Injury can come about through many scenarios within the athletic arena. Injury might affect the back muscles or the spine, with serious traumas to the vertebral column certainly being capable of creating disc irregularities. Additionally, previous sites of injury in the spine might also become regions of accelerated degeneration, particularly from recurrent stress to the same location.
Normal movement under the duress of competition can also create the ideal circumstances for intervertebral herniations to occur. Internal tension will usually better facilitate injury to the soft tissues of the back and neck, but may also affect the spine itself. The psychological pressure of performing in athletic competition can create actual or perceived injury from physical or mindbody factors.
Physical activities that might cause spinal disc prolapse can be innocuous, such as running or swimming, or may be more violent, such as falling, over-twisting, hyper-extending, hyper-flexing or suffering an impact trauma.
The majority of herniated discs are idiopathic in nature, meaning that while contributory factors might be identifiable, there is no definitive direct causation of the disc protrusion known.
Physical treatment for herniated discs in athletic people should mirror therapy for any other person affected by an intervertebral pathology. Most patients will not require any treatment, since the disc bulge may be coincidental to any pain experienced or the pain may resolve organically as the initial injury is allowed to heal.
Athletes must be diligent to learn the facts about how herniated discs affect their bodies and how most are nonissues in the spinal anatomy. This knowledge will help to prevent them from falling victim to ongoing care scams and unnecessary or premature surgical interventions.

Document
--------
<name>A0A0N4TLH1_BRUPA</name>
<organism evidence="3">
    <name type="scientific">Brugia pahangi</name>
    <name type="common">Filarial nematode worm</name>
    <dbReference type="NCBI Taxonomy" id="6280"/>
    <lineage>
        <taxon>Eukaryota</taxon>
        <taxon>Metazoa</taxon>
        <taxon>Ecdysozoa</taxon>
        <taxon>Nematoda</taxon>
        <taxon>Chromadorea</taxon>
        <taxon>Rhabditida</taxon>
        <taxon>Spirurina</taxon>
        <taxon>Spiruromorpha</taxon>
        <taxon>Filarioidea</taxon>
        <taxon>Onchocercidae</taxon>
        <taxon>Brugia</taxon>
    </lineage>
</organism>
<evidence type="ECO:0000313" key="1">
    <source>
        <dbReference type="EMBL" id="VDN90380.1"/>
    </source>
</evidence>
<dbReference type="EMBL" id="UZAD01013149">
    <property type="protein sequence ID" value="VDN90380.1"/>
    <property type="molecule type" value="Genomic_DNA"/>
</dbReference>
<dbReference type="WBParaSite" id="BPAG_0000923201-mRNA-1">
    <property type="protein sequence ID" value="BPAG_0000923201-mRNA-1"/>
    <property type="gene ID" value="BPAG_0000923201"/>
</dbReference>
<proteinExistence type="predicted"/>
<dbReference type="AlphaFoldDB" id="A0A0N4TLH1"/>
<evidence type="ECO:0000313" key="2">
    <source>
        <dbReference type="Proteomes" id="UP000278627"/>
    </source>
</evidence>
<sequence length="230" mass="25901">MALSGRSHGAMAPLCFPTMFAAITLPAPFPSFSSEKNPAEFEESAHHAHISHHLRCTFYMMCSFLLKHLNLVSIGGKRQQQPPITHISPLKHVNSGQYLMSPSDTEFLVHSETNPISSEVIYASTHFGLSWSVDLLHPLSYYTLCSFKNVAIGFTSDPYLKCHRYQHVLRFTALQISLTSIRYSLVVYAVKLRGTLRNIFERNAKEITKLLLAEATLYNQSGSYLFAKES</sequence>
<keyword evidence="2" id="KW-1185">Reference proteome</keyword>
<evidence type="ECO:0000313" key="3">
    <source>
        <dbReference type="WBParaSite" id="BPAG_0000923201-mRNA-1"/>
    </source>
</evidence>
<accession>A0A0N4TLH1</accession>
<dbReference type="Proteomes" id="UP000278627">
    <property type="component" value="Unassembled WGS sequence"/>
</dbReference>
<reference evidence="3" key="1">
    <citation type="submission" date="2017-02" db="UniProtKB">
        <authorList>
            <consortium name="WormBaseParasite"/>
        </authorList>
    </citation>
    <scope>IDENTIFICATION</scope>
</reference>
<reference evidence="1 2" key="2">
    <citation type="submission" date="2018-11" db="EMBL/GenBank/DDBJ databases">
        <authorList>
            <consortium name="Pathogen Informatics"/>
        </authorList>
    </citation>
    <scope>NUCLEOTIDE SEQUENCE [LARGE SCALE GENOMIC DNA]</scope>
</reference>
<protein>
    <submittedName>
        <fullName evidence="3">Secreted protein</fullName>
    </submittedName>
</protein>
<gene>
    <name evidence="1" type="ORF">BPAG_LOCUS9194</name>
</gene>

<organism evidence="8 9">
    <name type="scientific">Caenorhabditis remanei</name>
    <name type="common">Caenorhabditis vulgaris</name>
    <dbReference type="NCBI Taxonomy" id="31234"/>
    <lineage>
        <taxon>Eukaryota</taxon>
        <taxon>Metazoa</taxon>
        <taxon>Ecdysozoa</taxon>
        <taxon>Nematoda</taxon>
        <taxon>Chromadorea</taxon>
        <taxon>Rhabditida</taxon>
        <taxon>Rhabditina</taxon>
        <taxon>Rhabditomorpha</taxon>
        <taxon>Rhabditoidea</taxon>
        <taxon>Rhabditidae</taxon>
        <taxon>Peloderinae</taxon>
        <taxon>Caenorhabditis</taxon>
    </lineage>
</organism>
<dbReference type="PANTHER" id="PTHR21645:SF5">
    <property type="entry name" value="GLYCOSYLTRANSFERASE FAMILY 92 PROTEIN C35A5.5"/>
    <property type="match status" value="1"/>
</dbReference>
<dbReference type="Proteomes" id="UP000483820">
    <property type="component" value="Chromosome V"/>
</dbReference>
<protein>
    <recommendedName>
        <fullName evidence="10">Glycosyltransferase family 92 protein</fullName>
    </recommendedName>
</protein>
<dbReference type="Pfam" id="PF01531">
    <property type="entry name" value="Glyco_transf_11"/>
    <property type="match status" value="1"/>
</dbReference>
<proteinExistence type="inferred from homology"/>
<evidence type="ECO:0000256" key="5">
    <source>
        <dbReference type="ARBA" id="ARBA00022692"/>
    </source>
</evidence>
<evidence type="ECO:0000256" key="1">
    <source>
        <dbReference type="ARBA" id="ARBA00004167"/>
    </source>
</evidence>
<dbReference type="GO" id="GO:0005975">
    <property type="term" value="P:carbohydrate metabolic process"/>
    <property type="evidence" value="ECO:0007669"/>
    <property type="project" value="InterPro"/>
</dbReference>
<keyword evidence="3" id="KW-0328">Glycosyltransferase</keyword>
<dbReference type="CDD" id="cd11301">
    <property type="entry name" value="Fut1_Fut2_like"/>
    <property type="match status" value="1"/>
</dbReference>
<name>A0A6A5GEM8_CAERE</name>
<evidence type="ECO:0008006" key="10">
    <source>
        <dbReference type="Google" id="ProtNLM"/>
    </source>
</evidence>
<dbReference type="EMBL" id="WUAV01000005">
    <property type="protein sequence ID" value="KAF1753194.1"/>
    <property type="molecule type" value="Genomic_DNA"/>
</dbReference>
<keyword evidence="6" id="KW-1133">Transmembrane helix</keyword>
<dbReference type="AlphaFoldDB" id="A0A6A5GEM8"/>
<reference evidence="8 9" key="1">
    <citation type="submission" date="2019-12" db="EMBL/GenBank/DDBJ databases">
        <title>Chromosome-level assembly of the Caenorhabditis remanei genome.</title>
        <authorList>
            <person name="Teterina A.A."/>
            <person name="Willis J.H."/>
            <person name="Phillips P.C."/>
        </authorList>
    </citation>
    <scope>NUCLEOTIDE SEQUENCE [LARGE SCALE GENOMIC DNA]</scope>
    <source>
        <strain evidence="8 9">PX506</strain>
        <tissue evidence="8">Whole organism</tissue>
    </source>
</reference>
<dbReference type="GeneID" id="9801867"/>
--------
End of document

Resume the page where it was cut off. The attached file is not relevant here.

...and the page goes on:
One of the most important aspects of treating herniations in athletes is the inclusion of mindbody therapies directed at dispelling the nocebo effect of the herniated disc diagnosis, as well as working towards convincing the athlete’s subconscious mind that they have not been physically compromised by the event and will be able to continue to perform as well as ever before. It is a known fact that the mind holds powerful sway over the body and may continue to cause pain, functional limitation or performance issues for many years if it is convinced that the disc abnormality has left permanent consequences on the anatomy. Therefore, we highly recommend that all athletes with back and neck injuries utilize some alternative mindbody medicine practices to help resolve both the physical and psychoemotional effects of herniated and degenerated discs.
Care providers working with athletic patients must be cautious about their bedside manner at all times. A stray negative comment about the severity or duration of a typical herniated disc condition can have lingering effects for life. Instead, the focus of rehabilitative care should be on convincing the athlete, mind and body, that they are fine, will continue to be fine and will not suffer any enduring ramifications due to even multiple disc abnormalities.
In summary, we offer a small caveat that applies to a very small percentage of athletes who have suffered herniated discs: Some disc issues are indeed pathological. These might require surgical intervention and may indeed leave lasting deficits in physical functionality. However, we stress that these are gross exceptions to the rule and will only affect a very few people who read this article. In these cases, there will be no doubt about the severity of the disc pathology in question and the athlete will have to prepare themselves mentally and physically for what might become a protracted recovery process.